We use the example of the Gojjam Lymphoedema Best Practice Trial (GoLBeT), a pragmatic trial in a remote rural setting in northern Ethiopia, to extract lessons relevant to other investigators balancing the demands of practicality and community acceptability with internal and external validity in clinical trials.
We explain in detail the preparation for the trial, its setting in northern Ethiopia, the identification and selection of patients (inclusion and exclusion criterion, identifying and screening of patients at home, enrollment of patients at the health centres and health posts), and randomisation.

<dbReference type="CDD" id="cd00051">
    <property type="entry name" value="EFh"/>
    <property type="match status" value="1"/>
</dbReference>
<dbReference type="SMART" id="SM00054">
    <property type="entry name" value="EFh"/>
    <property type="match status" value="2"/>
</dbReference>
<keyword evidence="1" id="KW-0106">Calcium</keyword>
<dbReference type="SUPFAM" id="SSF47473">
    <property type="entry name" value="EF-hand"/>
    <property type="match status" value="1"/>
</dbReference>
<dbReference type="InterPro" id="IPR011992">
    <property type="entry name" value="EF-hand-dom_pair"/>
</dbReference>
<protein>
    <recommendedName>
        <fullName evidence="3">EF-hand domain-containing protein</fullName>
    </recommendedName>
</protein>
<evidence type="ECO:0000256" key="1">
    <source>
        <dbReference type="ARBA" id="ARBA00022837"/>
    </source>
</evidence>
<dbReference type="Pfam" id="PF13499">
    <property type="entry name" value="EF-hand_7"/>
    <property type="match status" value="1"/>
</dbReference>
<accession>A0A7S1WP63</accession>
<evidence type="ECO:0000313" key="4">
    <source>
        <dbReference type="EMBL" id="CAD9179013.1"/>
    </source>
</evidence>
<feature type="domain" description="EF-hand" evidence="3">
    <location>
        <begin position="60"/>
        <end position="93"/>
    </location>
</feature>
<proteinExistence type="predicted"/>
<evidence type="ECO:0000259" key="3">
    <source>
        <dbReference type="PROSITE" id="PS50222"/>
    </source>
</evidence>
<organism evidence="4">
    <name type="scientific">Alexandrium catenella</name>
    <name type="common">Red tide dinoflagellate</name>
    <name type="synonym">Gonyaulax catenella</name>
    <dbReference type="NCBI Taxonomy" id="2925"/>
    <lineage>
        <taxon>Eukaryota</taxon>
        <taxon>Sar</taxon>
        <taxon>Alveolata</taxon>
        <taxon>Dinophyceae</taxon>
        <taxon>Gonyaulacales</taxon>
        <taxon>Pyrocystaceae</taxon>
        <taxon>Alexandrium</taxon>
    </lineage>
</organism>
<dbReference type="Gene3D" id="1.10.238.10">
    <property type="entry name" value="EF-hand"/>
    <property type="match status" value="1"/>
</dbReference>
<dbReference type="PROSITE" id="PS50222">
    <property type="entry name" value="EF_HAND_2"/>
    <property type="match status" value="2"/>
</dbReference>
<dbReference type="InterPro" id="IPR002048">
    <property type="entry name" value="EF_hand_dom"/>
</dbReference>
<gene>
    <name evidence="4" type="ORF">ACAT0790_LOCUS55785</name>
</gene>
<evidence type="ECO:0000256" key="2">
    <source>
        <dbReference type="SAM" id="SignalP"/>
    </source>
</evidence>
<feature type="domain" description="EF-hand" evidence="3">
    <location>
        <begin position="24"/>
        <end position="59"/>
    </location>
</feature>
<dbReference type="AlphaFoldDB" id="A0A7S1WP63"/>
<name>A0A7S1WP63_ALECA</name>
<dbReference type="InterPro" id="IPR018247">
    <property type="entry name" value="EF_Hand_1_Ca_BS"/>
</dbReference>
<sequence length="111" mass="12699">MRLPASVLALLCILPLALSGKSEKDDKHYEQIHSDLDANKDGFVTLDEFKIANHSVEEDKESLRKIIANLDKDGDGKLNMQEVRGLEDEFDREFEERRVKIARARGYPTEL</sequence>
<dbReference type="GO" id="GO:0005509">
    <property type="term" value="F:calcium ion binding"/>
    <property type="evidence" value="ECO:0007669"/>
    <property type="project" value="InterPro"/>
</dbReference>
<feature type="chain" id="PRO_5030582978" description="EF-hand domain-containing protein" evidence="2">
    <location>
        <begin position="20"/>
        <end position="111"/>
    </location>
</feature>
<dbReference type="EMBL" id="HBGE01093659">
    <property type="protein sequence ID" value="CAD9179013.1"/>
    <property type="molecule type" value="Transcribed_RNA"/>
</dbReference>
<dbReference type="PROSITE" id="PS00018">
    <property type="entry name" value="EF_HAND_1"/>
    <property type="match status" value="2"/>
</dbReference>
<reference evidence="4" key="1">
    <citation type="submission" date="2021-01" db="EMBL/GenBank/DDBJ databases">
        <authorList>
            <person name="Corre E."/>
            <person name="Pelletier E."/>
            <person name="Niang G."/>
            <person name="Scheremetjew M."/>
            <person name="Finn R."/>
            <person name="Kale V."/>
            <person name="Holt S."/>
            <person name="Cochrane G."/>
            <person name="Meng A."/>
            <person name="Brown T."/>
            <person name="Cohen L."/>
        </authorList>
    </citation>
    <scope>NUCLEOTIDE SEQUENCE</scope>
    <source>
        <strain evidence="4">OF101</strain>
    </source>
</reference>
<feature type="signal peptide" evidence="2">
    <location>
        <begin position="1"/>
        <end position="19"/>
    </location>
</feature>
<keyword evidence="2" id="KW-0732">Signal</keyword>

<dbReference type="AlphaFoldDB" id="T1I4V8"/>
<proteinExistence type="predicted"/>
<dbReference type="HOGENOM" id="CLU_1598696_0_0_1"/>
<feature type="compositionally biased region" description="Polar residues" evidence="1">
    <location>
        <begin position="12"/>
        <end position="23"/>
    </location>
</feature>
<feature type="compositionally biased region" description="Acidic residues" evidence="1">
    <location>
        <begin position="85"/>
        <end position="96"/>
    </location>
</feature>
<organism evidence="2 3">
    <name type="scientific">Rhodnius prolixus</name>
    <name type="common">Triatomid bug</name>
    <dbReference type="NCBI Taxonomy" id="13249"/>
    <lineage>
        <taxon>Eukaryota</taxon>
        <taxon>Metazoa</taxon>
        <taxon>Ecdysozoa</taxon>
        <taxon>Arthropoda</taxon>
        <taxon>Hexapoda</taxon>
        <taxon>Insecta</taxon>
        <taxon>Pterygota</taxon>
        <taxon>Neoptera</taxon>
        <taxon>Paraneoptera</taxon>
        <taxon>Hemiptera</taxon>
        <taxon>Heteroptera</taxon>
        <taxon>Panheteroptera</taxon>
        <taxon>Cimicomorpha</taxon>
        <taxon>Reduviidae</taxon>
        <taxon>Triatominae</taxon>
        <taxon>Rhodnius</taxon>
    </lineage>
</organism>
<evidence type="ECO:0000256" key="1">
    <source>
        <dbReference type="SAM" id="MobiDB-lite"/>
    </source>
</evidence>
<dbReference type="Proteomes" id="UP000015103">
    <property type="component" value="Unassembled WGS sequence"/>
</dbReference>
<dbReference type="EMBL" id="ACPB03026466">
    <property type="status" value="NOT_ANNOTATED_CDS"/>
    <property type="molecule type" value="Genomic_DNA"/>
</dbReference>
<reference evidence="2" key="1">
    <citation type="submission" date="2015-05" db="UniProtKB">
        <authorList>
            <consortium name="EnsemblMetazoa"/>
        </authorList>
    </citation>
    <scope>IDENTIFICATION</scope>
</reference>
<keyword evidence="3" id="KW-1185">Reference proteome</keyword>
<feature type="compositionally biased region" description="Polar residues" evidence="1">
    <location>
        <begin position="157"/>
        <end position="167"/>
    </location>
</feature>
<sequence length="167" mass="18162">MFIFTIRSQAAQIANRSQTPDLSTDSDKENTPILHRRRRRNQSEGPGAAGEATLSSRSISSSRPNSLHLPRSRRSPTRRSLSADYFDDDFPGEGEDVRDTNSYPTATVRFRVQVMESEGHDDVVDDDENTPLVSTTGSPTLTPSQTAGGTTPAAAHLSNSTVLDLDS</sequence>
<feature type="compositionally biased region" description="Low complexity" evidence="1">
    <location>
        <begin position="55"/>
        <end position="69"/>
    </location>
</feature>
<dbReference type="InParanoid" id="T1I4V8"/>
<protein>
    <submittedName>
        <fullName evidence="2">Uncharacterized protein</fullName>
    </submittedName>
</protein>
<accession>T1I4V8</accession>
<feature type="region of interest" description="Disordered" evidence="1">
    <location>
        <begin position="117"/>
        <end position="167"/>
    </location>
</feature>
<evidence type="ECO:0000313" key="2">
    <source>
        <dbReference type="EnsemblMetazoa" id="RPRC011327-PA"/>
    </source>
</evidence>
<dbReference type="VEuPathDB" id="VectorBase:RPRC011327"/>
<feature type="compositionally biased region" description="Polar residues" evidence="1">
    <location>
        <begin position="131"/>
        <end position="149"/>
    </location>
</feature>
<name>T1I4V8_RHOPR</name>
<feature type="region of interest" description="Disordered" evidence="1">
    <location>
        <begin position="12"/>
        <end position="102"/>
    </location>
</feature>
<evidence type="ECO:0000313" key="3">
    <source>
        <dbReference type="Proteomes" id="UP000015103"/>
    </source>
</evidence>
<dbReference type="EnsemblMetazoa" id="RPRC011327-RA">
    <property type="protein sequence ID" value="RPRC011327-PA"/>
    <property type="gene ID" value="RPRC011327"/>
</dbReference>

We describe the challenges met, together with strategies employed to overcome them.
Examples given in the previous section are contextualised and general principles extracted where possible. We conclude that it is possible to conduct a trial that balances approaches that support internal validity (e.g. careful design of proformas, accurate case identification, control over data quality and high retention rates) with those that favour generalisability (e.g. ‘real world’ setting and low rates of exclusion). Strategies, such as Rapid Ethical Assessment, that increase researchers’ understanding of the study setting and inclusion of hard-to-reach participants are likely to have resource and time implications, but are vital in achieving an appropriate balance.